We are confronted with problems in virtually all of our major systems. Einstein said that “we cannot solve our problems on the same level of thinking we were on when we created them.” We believe a fundamental fault underlying all these problems is the way we look at them. Our traditional method has been to analyze the system as if it were a machine to find the faulty elements and to fix them. We have done this with ailing ecosystems long enough to know that it doesn’t work well. If it doesn’t work here because of the complexity of the system how can we expect it to work on us or other equally, if not more, complex living systems? We are not machines. We can adapt and create in novel ways.
In The Boids and the Bees we, and other living systems, are seen as the complex and adaptive systems that we are, which leads to a perceptual revolution:
- We are fighting a war with bacteria that we can’t win. Seeing bacteria as adapting agents allows us to see how they adapt and opens other doors to end the war;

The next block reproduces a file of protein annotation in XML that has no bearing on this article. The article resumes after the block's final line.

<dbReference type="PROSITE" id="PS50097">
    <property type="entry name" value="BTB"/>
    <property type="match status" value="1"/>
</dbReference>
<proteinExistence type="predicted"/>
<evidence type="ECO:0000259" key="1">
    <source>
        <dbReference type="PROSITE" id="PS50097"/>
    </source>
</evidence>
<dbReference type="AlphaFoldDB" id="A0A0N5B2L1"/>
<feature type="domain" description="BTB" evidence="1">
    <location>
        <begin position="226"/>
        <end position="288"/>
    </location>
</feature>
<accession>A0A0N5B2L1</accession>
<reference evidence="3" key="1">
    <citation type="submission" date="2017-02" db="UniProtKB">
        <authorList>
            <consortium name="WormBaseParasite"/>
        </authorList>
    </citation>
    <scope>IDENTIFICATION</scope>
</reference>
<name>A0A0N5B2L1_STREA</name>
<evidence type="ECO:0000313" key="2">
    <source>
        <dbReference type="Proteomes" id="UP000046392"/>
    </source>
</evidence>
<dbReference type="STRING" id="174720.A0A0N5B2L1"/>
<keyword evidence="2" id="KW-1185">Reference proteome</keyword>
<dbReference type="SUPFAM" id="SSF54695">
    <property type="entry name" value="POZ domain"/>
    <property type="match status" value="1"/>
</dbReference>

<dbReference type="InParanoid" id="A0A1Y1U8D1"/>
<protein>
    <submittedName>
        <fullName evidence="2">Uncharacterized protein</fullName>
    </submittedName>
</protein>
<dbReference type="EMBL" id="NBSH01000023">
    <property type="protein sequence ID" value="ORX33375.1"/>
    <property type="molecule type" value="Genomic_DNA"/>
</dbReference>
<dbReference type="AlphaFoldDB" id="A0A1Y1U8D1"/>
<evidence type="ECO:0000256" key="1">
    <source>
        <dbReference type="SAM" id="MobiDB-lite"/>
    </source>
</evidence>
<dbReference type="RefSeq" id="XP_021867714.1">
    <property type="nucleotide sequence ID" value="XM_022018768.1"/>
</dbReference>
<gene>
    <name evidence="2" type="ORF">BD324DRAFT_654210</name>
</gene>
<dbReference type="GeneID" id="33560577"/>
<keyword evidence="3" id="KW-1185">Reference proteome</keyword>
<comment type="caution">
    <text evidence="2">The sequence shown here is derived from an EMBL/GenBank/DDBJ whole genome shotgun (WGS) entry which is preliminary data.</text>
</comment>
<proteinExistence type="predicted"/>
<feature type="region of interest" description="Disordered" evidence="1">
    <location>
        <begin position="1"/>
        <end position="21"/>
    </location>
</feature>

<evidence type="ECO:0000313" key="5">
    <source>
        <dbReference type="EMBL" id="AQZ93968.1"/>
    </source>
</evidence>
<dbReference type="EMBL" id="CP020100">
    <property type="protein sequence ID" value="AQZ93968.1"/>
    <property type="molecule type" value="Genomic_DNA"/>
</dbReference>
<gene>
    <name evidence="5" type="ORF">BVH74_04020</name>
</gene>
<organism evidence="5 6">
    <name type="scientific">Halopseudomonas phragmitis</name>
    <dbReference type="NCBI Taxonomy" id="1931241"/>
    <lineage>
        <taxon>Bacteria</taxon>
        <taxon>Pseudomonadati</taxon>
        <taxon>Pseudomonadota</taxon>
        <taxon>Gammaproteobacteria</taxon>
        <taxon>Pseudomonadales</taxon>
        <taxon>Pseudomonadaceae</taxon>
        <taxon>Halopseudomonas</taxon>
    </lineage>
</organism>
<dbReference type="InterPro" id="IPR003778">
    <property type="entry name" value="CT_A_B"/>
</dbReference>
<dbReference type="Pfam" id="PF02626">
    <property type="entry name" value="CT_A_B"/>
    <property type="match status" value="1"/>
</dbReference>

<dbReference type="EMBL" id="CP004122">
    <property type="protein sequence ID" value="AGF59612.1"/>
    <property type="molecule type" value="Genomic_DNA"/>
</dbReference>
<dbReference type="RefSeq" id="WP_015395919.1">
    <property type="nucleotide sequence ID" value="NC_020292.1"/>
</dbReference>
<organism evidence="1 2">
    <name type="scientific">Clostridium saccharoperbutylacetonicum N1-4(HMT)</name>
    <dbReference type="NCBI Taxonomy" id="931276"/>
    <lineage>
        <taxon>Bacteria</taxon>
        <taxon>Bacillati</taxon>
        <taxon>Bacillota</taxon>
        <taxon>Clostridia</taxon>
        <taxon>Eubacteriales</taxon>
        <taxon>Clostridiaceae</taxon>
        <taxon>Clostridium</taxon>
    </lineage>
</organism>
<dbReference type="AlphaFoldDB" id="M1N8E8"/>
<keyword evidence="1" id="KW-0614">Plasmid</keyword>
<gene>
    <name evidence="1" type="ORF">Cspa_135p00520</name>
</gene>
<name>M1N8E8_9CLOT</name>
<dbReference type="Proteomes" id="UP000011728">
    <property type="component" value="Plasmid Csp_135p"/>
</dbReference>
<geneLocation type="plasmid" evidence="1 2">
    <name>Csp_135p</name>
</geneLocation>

- Patients that are informed and empowered can lead our health care system to focus on prevention and health rather than illness and profits;
- Learning has been analyzed in the laboratory. Now we use the results of this analysis to teach our children; they become the lab-rats in the classroom. Seeing them as adaptive agents is the first step in correcting this dehumanizing error.
How we adapt today will determine our tomorrows; and they can be optimized.